Wolfeboro electric rates not going up in 2012
Water meter upgrade project to be proposed next March
October 13, 2011WOLFEBORO — Thanks to the long-term energy contract secured in 2008, which has kept the cost of purchased electricity low, it will not be necessary for Wolfeboro Municipal Electric to raise rates in 2012, selectmen learned at their Oct. 5 meeting last week.
Mayhew Seavey of PLM Electric Power Engineering, consultant to the town's Municipal Electric Department, reviewed a rate study he prepared, based on the price of purchased power under the five-year contract with Constellation Energy and the proposed operating budget for 2012.
Under the contract the average cost of purchased power will drop from 8.1 cents per kilowatt hour (kWh) to 7.8 cents per kWh. While this is good, it is less than current rates. There was a risk when the contract was negotiated in 2008 that power rates would go down instead of up, and the falling price of natural gas has driven purchased electric power rates down further than expected. Seavey pointed out that the town may want to lock in the current lower rates before the Constellation contract ends in 2013.
While the cost of power from Constellation will go down, transmission costs will go up, leading to a net average decrease in 0.6 cents per kWh in 2012.
Assuming no increase in rates and an average use of 73 million kWh by Wolfeboro users, the electric department will see a net income of $180,389 in 2012 after deducting $380,411 in debt service and $350,000 in planned capital improvements. Seavey cautioned that power use is affected by weather, but also pointed out that both the hospital and school district will be operating expanded facilities in 2012. If usage rises to 75 million kWh, the net income will rise to $263,858. If it falls to 71 million kWh, the department will still have a net income of $96,920.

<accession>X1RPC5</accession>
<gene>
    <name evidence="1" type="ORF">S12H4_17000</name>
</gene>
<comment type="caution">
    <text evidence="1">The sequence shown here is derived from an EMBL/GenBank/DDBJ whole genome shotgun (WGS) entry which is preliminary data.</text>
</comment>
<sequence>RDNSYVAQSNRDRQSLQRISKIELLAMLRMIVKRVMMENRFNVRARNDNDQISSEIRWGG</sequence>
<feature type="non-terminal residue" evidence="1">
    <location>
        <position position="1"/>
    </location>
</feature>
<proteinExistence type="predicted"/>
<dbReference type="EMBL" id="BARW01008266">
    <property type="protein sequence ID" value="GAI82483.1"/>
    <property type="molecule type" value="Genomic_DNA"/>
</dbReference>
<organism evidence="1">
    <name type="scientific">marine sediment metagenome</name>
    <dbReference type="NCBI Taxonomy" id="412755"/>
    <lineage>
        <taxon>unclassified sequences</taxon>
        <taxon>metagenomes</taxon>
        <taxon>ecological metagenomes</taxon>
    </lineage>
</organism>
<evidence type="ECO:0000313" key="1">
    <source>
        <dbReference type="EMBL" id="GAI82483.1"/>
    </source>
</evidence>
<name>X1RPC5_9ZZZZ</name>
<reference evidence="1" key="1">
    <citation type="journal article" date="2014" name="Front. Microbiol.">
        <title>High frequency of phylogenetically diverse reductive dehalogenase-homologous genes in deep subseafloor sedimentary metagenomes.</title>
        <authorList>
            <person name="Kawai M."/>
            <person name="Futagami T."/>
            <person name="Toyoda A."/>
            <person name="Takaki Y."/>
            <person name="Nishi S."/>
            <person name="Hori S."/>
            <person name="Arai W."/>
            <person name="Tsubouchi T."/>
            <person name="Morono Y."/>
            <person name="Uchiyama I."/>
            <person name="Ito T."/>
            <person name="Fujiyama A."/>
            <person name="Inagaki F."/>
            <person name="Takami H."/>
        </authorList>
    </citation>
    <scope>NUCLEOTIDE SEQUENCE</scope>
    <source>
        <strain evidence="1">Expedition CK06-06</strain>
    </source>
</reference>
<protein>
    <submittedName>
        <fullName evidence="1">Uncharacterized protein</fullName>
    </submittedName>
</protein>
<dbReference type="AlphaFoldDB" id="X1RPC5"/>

Any net income generated by the electric department is added to its reserves to cover unanticipated repairs and future improvements.
If usage is up by mid-year, Seavey added, the town can review revenues and costs and consider a rate reduction at that time.
Seavey was asked where he thought current efforts to develop natural gas through "fracking" shale will lead to even lower prices for electricity. Seavey agreed there is great potential there, especially since the market would be a national one, unaffected by international demand for oil or gas. However, he cautioned at this time that there are still unknowns in terms of environmental impacts and their cost.
Repairs and meters
Municipal Electric Department Head Barry Muccio updated selectmen on the repairs needed to Substation #2 on Filterbed Road caused by vandalism. He said rock throwing had chipped two major high-voltage porcelain bushings at the station. If they fail, there would be a "flash over" electrical short and service would be lost to 1,500 customers, one-third of the total.
Muccio has tried to locate a portable substation to be used when repairs are made. PSNH had originally offered one for late September, but had to withdraw the offer due to its own internal problems. He said he is still looking for a portable but if one is not found by the middle of next week (Oct. 12), it will be necessary to shut off the power for up to eight hours while a contractor replaces the bushings.